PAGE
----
Secret ingredients to quality software


Do you ask open-ended questions?

Created on 09 Apr 2018 | Last updated by Tiago Araujo on 09 Apr 2018 11:54 PM (about 3 years ago)

The goal of any outbound call is to get the person on the other end of the line involved. The way to do this is to employ a knockout combo. If you were a boxer, you'd follow up a jab with a cross hook and an uppercut! (the good ole one-two-three knockout!). If you're a telemarketer you follow the YES ladder up with open-ended questions. Here's how most of your combos should sound:

For your jab and cross hook combo use questions one, two and three (see Do you build a YES ladder to your outbound script?).

Here's an example of the kind of question you DON'T want to ask:

Question: Do you know a lot about .NET?

Figure: Bad example

This question is a show stopper! It's too easy for prospects to give a one-word response. If they say no, then you've effectively dug a really deep hole for yourself and it's tough to recover from this position to close the prospect. If they say yes, then that's not too bad but they're probably sick of hearing you speak and are waiting for something to wake them up. If you give your callers a sniff of how to finish the call quickly then like a lion to its prey, they'll pounce - NO NOT INTERESTED!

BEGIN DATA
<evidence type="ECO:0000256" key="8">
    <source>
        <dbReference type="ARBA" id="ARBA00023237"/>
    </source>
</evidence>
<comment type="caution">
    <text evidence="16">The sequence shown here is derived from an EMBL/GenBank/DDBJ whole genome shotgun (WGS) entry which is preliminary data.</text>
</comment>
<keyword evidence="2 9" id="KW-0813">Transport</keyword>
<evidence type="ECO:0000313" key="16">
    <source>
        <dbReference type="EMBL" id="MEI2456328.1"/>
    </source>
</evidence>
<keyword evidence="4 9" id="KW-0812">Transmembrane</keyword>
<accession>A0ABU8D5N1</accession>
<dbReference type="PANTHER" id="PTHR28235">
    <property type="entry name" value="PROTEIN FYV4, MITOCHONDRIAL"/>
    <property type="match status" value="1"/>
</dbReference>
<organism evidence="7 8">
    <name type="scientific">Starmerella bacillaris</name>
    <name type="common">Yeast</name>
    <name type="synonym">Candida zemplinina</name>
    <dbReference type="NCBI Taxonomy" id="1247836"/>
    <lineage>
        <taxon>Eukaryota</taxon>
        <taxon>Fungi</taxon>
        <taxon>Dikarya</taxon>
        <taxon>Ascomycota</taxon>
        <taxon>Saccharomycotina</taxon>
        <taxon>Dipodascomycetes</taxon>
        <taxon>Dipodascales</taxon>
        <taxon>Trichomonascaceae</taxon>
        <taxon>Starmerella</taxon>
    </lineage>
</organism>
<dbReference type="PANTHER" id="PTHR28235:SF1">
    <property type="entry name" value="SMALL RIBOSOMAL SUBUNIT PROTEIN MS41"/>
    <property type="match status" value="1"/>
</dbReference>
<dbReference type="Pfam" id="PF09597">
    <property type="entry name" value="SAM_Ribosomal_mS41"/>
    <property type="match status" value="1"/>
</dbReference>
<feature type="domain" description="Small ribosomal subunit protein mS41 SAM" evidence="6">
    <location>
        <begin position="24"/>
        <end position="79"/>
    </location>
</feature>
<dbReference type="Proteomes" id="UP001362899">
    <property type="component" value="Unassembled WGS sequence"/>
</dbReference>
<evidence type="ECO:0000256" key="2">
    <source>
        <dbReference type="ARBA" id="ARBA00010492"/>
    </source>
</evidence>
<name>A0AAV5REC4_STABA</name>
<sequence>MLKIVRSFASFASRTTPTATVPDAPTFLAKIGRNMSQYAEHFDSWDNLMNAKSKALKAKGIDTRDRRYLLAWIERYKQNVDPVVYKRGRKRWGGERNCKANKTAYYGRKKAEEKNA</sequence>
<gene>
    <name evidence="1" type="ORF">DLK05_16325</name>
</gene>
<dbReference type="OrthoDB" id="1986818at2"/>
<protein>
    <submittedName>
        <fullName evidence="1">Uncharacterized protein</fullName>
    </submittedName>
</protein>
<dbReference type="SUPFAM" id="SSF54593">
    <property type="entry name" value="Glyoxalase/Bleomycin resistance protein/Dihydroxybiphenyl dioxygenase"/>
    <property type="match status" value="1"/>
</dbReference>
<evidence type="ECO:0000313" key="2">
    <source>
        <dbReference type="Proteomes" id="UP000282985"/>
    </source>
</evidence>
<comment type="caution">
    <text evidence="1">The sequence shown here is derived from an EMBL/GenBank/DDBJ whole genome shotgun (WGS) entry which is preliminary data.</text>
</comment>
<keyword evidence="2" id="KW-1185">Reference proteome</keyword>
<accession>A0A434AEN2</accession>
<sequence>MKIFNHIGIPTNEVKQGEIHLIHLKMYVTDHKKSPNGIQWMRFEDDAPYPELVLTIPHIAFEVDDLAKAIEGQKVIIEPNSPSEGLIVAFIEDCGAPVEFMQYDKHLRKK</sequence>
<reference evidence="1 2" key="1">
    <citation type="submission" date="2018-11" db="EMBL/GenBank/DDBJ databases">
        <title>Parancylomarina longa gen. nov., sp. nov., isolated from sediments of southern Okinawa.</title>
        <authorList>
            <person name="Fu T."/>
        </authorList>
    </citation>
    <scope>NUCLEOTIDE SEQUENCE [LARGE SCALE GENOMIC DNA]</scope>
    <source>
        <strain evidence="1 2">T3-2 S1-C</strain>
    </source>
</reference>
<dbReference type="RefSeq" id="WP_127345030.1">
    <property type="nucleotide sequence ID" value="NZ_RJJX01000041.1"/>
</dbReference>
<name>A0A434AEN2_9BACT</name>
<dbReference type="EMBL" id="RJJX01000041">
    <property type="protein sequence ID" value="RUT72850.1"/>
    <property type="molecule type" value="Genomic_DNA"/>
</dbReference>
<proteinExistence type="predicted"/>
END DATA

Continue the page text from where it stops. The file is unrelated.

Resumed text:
Then your knockout is going to be something like:

Question:  So where do you see yourself fitting in with the move towards .NET for the next few years?

Figure: Good example

This question is great because of the following reasons:

  • Stays on the topic.
  • It's likely the prospect has thought about this.
  • The answer is likely to give you some good points to feed off or identify what doesn't interest them.
  • The question can't be answered with a quick yes or no and the prospect must think about how they really feel/think. This increases their involvement and investment into the conversation bringing you a step closer to a sale.
Adam CoganAdam Cogan

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